Even though Tarantino owned the property he remained a hands-off landlord and was not involved in the day to day operations of the business, which Torgan ran by himself. "Quentin couldn't be a better landlord. He's involved with suggesting movies when he likes, but he lets us do most of the booking," Torgan told the Hollywood Reporter. However, it seems as if the purchase of the digital projector, done without the knowledge of Tarantino, may have been what led to the end of the Torgan family's management of the New Bev. The timing of the purchase could not have come at a worse time, with Tarantino's slamming of digital projection at a Cannes Film Festival press conference later that month. "As far as I'm concerned, digital projection is the death of cinema," said the director.

A mixture of outrage and sadness colored the conversation following Sunday's screening. Patrons and friends tweeted and posted their eulogies to the Torgan family's time at the New Bev, with some of the anger pointed towards The Wrap's article about the purchase of the digital projector, which pitted the acquisition against the director's fin de cinema declaration to sensationalize the story.

"After seven years as owner, I wanted to make it mine," Tarantino told LA Weekly. Although the details of the transition have yet to be made clear, it does not seem as if it went smoothly. "It's a very delicate situation and not very nice or pretty," local film archivist Ariel Schudson told LAist. Although Torgan had been removed from managing operations, Tarantino says that he wants him to remain on board with the theater when it reopens in October: "We're still figuring that out. I want him to be involved as much as possible." A source has told LAist that Marchese and Brian Quinn of the Grindhouse Film Festival (which had monthly screenings at the New Bev) are rumored to be more involved in the management of the theater going forward. Attempts to have Torgan speak with LAist on the record about the changes were unsuccessful.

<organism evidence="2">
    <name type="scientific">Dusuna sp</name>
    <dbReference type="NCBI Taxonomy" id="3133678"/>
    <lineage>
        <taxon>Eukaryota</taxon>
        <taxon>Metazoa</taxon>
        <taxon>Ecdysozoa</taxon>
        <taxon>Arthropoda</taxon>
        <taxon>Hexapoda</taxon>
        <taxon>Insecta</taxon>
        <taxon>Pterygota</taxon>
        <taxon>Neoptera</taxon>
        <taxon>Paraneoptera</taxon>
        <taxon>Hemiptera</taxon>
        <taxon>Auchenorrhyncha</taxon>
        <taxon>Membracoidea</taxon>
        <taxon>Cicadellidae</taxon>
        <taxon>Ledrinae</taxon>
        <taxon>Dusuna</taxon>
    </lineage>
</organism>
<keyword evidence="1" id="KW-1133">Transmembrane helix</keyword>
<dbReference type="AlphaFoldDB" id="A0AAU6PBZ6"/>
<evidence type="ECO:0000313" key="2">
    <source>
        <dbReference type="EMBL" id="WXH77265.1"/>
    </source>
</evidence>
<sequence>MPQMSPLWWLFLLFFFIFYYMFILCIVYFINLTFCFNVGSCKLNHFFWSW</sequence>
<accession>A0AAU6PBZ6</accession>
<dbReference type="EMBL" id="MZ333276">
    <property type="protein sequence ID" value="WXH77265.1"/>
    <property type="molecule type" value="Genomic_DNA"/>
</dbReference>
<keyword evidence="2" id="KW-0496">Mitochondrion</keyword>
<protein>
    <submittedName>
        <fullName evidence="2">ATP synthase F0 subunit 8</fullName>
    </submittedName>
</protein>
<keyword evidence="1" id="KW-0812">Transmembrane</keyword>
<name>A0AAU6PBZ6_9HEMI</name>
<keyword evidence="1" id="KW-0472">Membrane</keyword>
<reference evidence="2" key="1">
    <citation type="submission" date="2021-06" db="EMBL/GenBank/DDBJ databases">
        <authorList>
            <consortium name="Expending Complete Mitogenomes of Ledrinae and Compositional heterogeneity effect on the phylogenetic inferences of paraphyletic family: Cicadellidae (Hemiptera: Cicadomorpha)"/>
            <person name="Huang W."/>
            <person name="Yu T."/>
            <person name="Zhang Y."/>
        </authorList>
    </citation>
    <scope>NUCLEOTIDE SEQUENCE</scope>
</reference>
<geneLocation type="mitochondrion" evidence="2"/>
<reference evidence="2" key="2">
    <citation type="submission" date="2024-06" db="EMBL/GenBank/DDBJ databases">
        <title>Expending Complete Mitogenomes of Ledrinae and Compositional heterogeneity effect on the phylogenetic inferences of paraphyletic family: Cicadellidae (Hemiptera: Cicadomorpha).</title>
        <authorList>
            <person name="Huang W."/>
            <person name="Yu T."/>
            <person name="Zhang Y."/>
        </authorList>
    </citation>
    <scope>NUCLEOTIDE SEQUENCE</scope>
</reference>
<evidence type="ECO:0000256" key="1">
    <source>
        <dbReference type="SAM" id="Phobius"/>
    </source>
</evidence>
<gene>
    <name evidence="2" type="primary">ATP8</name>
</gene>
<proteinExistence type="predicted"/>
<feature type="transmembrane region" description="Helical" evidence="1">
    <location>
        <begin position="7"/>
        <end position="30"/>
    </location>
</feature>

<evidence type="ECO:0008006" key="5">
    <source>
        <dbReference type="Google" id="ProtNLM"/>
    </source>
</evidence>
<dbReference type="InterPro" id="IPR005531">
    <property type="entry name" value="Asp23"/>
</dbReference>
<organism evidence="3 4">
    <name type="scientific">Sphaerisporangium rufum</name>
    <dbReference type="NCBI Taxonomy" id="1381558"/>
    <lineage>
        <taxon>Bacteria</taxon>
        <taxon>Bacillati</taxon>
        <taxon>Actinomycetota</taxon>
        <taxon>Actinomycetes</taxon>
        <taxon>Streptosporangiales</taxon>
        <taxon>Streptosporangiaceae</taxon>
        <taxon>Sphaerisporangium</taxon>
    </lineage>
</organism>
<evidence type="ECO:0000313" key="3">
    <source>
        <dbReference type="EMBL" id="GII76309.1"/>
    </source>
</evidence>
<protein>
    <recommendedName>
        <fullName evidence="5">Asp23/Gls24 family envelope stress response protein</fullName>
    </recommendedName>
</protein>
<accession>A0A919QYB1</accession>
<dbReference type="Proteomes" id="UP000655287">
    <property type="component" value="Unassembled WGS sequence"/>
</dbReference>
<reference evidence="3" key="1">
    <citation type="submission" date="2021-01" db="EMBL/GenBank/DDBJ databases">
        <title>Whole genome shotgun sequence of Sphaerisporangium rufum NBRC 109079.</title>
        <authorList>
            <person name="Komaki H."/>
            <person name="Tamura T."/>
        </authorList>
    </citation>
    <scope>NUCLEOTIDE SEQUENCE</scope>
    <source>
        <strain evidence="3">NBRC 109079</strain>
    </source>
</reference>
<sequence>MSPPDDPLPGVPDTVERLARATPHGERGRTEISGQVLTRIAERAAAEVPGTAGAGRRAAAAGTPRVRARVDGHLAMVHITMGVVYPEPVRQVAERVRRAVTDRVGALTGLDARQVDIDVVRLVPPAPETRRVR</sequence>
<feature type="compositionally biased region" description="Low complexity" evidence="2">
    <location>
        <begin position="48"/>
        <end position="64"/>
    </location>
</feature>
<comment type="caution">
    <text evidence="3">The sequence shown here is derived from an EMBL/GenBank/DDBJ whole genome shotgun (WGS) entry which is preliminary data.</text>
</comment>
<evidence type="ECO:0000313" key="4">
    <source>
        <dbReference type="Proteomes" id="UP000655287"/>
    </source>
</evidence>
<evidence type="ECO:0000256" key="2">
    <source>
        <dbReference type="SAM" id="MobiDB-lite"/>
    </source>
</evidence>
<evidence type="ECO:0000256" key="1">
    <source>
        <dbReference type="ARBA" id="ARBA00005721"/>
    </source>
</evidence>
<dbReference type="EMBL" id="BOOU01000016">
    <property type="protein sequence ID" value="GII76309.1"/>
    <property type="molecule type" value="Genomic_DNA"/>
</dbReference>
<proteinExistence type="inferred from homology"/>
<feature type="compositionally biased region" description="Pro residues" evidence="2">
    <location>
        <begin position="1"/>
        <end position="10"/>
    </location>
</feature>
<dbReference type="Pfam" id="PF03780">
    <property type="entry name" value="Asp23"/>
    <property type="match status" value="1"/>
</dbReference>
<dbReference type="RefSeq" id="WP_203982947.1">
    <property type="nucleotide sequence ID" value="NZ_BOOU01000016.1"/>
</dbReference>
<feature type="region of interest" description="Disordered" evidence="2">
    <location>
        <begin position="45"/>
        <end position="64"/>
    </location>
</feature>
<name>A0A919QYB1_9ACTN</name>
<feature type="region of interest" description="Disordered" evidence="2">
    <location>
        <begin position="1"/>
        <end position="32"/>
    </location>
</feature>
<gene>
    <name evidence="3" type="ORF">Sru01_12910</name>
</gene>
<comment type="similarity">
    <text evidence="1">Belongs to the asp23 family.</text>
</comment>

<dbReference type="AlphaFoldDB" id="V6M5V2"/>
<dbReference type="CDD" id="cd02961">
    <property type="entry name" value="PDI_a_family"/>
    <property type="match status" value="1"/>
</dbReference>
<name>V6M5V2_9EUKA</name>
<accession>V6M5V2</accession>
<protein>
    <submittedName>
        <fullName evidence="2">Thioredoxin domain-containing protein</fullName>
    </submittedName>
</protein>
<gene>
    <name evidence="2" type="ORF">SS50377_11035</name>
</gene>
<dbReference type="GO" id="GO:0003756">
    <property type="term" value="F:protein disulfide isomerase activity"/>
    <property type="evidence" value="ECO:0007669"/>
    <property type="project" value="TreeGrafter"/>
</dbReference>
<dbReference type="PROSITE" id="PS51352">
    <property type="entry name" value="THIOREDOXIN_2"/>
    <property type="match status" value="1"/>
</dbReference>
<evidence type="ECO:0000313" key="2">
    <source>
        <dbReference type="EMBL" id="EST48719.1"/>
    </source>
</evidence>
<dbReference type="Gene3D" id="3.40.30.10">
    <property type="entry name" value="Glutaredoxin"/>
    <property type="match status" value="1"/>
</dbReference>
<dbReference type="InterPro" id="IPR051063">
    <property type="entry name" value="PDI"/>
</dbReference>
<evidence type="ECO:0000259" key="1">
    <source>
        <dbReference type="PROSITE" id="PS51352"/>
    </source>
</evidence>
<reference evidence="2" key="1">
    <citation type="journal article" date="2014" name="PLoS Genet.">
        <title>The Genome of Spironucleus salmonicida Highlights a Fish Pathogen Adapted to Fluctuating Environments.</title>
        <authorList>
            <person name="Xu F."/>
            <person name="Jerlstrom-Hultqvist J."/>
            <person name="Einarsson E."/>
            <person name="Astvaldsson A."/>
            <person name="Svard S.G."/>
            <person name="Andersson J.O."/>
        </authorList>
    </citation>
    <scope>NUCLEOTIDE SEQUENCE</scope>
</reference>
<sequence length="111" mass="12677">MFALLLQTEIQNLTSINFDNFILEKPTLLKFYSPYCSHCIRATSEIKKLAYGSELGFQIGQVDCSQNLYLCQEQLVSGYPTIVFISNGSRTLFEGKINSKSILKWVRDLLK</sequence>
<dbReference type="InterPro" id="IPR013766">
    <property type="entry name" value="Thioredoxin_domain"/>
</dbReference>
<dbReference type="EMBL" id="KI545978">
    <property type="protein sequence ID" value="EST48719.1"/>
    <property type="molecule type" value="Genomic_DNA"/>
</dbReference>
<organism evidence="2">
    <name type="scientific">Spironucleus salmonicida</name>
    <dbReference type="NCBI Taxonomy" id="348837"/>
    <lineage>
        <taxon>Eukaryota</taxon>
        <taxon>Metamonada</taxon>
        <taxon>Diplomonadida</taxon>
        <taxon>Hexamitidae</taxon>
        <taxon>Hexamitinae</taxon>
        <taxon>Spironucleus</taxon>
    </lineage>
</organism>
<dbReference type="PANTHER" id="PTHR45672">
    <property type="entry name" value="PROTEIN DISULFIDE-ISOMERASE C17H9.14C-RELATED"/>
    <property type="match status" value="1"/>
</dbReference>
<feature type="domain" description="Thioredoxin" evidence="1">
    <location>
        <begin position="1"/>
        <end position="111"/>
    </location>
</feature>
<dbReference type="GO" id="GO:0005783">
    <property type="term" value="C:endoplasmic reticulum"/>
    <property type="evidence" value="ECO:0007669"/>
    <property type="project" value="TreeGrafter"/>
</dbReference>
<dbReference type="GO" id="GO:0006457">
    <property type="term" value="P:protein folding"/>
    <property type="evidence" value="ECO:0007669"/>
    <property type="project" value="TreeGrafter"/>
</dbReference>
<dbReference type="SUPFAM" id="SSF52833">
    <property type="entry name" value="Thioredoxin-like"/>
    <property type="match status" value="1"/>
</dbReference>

The news of Tarantino's takeover of the New Beverly today has also been met with mixed feelings. Although there was still sadness over the departure of Torgan, local cinephiles were elated to hear that Tarantino would be reverting the New Beverly back to exclusively 35mm programming, including titles from his personal collection as well as screening one of his own films every Friday at midnight. "We'll have Fassbender [sic] double-features, Truffaut double-features... all that... But I like the idea that the base of what we're doing will be my print collection. Some of them are absolutely amazing, and I want people to see them, to enjoy them."

On Sunday evening, after the screening of Funny Girl (selected because it was one of the last films Sherman programmed before his death), Michael Torgan and actor Clu Gulager took to the theater's stage as a farewell to the Torgan family's 36-year run of managing the New Beverly. "The interview was more about the history of the theater than its future. The atmosphere that night was fond memories, not mudslinging," former LAist contributor and screening attendee Ed Yerke-Robins told LAist. "But while Michael said he may be there when the Bev reopens in October, a video tribute to his father from 2007 bore a telling new end card: '1978-2014.'"